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Male genital morphology influences paternity success in the millipede Antichiropus variabilis

Wojcieszek, J.M. and Simmons, L.W. (2011) Male genital morphology influences paternity success in the millipede Antichiropus variabilis. Behavioral Ecology and Sociobiology, 65 (10). pp. 1843-1856.

Link to Published Version: http://dx.doi.org/10.1007/s00265-011-1192-4
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Abstract

The genitalia of internally fertilizing animals are among the most diverse of all sexual characters. It is currently argued that genitalia evolve rapidly and divergently due to intense post-copulatory sexual selection. If true, male genital morphology should be subject to directional selection, whereby males with particular genital morphologies achieve greater paternity success. There is mounting evidence that male genital morphology can influence competitive fertilization success; however, the form of selection acting on genitalia has rarely been explored. We conducted competitive fertilization experiments using Antichiropus variabilis millipedes. Using microsatellite loci, we determined the paternity of offspring following double matings. The last male to mate had a significant paternity advantage. While no aspect of the behavior of last males was correlated with paternity success, variation in genital morphology did account for variation in last male paternity. Male genitalia were subject to nonlinear selection, with both convex (stabilizing) selection and concave (disruptive) selection acting on genital shape. This is the first study to provide evidence for sperm precedence in a millipede and only the second to document the form of post-copulatory sexual selection operating on male genital morphology. We discuss the implications of our results for the evolution of genitalia in A. variabilis and, more broadly, how our findings relate to alternative theories of genital evolution.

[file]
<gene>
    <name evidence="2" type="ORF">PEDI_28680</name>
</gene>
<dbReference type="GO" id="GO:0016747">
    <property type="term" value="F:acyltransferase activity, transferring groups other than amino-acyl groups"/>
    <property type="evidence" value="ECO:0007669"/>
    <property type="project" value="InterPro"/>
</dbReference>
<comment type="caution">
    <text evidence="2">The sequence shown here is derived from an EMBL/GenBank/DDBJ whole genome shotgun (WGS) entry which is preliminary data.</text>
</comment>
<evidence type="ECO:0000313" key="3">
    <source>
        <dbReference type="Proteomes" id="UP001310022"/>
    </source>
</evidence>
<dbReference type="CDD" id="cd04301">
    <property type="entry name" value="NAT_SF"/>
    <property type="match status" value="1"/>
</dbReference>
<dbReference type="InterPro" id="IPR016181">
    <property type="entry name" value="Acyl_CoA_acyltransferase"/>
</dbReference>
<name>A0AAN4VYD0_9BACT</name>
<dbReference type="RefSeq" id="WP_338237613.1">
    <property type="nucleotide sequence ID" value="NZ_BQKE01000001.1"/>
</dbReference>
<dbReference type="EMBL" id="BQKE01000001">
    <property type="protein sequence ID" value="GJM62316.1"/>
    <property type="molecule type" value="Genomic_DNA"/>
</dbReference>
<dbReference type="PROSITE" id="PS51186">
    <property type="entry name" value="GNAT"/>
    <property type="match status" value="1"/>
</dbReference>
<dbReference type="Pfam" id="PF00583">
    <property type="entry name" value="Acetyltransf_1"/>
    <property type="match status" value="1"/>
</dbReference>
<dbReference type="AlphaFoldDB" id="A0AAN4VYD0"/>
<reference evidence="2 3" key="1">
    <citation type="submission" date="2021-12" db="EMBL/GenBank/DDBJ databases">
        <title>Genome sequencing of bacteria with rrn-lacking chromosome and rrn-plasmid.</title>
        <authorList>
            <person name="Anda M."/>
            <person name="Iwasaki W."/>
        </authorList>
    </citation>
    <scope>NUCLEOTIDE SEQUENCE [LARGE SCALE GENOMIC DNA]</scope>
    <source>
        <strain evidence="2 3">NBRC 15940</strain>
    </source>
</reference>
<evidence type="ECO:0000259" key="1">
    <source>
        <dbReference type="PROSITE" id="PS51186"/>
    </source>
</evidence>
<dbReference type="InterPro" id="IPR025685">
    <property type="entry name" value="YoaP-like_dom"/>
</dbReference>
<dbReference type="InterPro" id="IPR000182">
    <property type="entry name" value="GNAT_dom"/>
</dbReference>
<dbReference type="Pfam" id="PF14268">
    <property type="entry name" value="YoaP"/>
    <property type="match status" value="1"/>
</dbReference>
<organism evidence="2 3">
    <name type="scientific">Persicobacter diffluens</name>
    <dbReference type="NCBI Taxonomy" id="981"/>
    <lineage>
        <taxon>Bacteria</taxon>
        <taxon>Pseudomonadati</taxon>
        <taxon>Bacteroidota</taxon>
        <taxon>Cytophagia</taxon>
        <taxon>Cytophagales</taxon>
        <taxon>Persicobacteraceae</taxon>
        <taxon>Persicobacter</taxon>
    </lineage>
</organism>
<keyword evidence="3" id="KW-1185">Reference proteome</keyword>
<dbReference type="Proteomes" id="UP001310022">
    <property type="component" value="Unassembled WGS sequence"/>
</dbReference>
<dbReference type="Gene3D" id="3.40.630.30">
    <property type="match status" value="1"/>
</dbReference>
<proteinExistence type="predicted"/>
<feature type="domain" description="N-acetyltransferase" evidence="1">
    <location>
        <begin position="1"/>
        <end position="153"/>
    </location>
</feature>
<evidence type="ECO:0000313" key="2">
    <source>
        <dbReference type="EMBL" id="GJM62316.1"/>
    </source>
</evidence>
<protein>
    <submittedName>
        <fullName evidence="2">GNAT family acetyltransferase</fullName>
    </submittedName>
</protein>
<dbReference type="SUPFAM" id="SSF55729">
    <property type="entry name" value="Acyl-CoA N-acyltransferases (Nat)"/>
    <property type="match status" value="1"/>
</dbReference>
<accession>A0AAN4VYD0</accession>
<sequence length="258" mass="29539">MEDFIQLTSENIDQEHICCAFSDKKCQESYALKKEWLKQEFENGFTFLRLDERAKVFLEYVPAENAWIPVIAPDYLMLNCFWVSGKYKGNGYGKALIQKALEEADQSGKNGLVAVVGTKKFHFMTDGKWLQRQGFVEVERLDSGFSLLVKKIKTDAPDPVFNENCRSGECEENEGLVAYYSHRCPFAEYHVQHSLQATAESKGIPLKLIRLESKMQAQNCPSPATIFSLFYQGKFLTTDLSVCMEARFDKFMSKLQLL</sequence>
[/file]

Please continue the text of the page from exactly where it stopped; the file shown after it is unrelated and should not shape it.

Publication Type: Journal Article
Murdoch Affiliation: School of Veterinary and Biomedical Sciences
Publisher: Springer-Verlag
Copyright: © 2011 Springer-Verlag
URI: http://researchrepository.murdoch.edu.au/id/eprint/9960
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